A year after supplementing the drafted talent with the likes of Mike Fisher and Sergei Kostitsyn via trade, Poile was among the busiest GMs in the business in 2011-12, transforming the Predators from a team that was tied for the youngest team in the league in October, to a veteran club picked by many as a favorite to go all the way. Nashville’s 2012 playoff roster included eight players who were not with the club to start the season, including trade deadline acquisitions Andrei Kostitsyn, Hal Gill and Paul Gaustad, which addressed the Predators needs of skill, size and playoff experience. One month after the deadline, Poile saw nearly four years of work come to fruition when Alexander Radulov – known as the best player outside the NHL – return to the Predators for the stretch drive and postseason.
Poile’s third straight GM of the Year nomination in 2011-12 came after the team finished with a 48-26-8 record (104 points), the third-best record in the Western Conference, fifth-best in the NHL, and good for home-ice advantage in the Stanley Cup Playoffs. The 2011-12 edition of the Predators were one of only four teams to finish in the Top 10 in both goals for (eighth) and goals against (eighth), and one of three teams to rank in the League’s Top 10 in both power-play percentage (first) and penalty kill percentage (10th). In 2010-11, Nashville earned the fifth seed in the Western Conference (99 points) and gave up the third-fewest goals in the League (190) despite missing nearly 350 man-games due to injury, and in 2009-10, Poile constructed a team that was one of 11 to hit the 100-point mark, despite having a payroll ranked 28th in the League, to earn a spot as a finalist for the inaugural General Manager of the Year Award.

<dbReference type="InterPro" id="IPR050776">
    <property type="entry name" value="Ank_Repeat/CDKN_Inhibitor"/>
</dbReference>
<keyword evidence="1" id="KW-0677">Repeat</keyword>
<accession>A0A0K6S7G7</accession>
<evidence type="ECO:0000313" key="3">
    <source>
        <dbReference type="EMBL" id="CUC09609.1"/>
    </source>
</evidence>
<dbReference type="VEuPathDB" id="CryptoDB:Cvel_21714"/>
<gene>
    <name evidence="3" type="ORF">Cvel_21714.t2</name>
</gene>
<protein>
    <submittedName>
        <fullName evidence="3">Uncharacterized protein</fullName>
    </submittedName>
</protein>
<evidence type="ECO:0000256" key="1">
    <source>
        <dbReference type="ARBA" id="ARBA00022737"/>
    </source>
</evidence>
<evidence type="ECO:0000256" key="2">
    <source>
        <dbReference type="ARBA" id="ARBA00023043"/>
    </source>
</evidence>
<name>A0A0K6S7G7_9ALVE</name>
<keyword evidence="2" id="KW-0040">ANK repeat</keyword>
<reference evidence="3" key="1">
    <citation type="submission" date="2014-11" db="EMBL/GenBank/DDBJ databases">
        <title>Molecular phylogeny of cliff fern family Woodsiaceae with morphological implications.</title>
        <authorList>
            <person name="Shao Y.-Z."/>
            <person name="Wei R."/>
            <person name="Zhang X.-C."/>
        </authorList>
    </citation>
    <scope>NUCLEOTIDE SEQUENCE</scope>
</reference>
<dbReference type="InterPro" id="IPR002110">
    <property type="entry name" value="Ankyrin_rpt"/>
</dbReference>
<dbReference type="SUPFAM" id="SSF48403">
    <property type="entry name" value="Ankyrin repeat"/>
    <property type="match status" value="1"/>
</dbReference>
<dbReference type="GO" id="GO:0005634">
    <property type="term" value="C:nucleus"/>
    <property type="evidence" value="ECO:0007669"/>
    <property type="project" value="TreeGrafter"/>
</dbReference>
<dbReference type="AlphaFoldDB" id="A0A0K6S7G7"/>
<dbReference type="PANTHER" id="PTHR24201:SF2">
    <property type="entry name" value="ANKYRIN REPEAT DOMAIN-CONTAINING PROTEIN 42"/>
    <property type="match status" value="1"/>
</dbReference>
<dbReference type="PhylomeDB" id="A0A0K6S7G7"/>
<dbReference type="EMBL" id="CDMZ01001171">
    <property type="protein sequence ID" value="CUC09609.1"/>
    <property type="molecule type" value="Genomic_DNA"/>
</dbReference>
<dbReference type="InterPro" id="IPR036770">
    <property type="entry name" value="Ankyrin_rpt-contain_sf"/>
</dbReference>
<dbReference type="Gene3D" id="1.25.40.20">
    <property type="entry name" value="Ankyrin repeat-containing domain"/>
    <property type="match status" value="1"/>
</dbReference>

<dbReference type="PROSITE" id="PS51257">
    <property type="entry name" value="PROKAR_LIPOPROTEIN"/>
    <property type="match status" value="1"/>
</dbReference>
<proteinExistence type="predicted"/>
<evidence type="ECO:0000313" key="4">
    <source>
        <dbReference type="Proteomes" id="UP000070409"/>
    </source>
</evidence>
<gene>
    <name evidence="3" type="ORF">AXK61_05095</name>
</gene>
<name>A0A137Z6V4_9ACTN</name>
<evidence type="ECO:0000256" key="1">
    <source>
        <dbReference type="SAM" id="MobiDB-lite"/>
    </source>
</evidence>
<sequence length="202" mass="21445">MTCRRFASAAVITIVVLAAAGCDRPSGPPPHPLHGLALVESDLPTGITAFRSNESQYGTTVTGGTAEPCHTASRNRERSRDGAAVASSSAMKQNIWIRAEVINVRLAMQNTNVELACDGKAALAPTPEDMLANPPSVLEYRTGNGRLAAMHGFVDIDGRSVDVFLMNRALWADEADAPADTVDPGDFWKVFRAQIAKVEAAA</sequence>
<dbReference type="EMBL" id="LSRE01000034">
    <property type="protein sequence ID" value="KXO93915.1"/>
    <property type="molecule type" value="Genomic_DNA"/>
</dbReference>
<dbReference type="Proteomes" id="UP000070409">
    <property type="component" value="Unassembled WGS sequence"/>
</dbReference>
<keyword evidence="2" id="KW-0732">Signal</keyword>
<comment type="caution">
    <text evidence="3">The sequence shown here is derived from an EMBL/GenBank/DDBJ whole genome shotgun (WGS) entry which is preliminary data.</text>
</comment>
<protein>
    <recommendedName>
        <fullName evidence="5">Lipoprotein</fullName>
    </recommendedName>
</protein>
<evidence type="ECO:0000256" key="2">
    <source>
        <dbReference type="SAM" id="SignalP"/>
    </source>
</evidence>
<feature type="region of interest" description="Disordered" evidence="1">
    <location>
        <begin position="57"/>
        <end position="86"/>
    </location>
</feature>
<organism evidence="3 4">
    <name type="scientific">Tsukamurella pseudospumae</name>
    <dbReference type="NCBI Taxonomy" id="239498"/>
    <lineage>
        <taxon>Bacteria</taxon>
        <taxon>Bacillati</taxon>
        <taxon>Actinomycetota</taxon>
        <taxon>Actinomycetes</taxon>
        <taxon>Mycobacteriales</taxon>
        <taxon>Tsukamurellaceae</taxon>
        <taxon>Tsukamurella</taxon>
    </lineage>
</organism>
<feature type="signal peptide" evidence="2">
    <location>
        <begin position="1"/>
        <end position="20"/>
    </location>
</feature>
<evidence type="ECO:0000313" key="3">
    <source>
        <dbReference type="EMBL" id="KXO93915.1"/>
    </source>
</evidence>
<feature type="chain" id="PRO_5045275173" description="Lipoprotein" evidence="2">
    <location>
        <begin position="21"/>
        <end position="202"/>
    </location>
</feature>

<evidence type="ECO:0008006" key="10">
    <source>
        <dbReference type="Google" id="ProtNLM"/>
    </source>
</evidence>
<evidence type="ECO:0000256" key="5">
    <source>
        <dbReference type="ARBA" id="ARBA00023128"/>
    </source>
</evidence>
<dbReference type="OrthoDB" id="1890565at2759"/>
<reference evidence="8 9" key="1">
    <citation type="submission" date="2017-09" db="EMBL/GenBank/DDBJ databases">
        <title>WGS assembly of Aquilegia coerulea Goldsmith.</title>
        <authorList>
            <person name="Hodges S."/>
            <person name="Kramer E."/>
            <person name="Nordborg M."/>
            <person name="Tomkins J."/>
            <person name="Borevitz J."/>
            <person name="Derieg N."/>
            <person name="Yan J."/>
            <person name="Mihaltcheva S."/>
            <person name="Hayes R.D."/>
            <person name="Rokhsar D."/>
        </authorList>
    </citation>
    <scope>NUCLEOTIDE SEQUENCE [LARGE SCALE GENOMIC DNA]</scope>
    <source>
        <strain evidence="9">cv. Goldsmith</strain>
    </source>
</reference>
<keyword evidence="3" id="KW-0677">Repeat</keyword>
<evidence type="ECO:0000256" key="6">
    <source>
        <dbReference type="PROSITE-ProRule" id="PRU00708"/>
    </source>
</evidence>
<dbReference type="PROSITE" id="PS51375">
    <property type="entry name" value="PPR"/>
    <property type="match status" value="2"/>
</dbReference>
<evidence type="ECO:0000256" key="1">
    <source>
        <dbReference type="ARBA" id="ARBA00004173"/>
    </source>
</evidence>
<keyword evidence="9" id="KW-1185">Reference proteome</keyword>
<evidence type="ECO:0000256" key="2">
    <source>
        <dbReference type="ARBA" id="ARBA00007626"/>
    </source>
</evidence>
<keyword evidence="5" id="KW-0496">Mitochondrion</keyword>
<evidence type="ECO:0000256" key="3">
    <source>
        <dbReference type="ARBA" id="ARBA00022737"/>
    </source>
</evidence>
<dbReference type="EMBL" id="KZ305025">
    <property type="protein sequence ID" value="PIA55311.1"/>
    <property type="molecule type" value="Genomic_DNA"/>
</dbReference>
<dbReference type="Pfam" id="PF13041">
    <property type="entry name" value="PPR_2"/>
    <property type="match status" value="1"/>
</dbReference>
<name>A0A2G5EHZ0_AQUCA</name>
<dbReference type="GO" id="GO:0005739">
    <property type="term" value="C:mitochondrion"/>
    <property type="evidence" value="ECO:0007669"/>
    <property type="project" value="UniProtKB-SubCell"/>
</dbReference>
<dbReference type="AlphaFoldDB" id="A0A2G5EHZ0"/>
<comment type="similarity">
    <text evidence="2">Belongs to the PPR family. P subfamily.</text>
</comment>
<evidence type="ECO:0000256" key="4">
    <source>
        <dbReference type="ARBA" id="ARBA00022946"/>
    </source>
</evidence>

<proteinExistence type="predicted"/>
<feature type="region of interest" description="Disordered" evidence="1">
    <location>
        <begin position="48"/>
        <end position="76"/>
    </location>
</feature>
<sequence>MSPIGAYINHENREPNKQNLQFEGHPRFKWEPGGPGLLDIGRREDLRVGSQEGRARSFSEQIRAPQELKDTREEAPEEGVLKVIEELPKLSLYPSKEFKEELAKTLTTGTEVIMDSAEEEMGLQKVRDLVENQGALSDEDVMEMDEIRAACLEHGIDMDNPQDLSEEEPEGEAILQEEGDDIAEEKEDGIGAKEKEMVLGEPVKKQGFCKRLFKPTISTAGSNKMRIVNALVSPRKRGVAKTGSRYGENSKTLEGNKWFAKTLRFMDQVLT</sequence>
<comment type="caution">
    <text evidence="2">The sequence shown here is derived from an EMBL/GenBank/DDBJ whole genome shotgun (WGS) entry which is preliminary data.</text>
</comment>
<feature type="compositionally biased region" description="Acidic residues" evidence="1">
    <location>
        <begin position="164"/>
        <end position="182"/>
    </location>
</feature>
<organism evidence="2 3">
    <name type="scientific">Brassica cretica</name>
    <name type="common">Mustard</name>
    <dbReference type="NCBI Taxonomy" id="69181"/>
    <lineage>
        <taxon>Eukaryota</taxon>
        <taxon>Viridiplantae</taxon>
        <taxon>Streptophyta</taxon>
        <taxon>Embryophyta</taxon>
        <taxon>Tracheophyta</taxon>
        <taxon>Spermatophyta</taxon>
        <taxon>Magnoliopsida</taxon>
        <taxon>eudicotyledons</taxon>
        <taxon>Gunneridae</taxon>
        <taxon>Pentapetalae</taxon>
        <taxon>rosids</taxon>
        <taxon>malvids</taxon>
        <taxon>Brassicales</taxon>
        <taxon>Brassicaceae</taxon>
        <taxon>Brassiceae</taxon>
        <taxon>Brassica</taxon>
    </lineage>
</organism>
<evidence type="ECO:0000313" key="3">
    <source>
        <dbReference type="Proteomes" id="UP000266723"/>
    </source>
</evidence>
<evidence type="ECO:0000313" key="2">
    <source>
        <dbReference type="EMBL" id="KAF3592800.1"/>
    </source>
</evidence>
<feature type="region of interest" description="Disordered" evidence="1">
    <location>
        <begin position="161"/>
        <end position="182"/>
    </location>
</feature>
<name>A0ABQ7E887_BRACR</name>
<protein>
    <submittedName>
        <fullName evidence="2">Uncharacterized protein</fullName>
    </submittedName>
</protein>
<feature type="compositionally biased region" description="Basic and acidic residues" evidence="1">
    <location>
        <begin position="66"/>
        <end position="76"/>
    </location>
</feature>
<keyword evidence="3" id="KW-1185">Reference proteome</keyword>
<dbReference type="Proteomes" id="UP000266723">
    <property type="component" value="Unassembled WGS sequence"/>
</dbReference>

Under Poile’s direction, the Predators have been one of the top teams in the NHL since evolving from an expansion team in the early 2000s, to a bona fide contender. Since the start of 2005-06, Nashville’s 320 wins ranks fifth-best in the league, while 181 home victories puts them third in the NHL.
The aggressive team-building plan implemented by Poile from the franchise’s inception has helped the organization earn the reputation as one of the most stable, well-built teams in the NHL. Crucial to the plan’s success is the ability to make the right selections and develop the young prospects. Poile has assembled a bright staff of personnel charged with those responsibilities, including assistant general manager Paul Fenton, chief amateur scout Jeff Kealty, and a coaching staff led by Barry Trotz.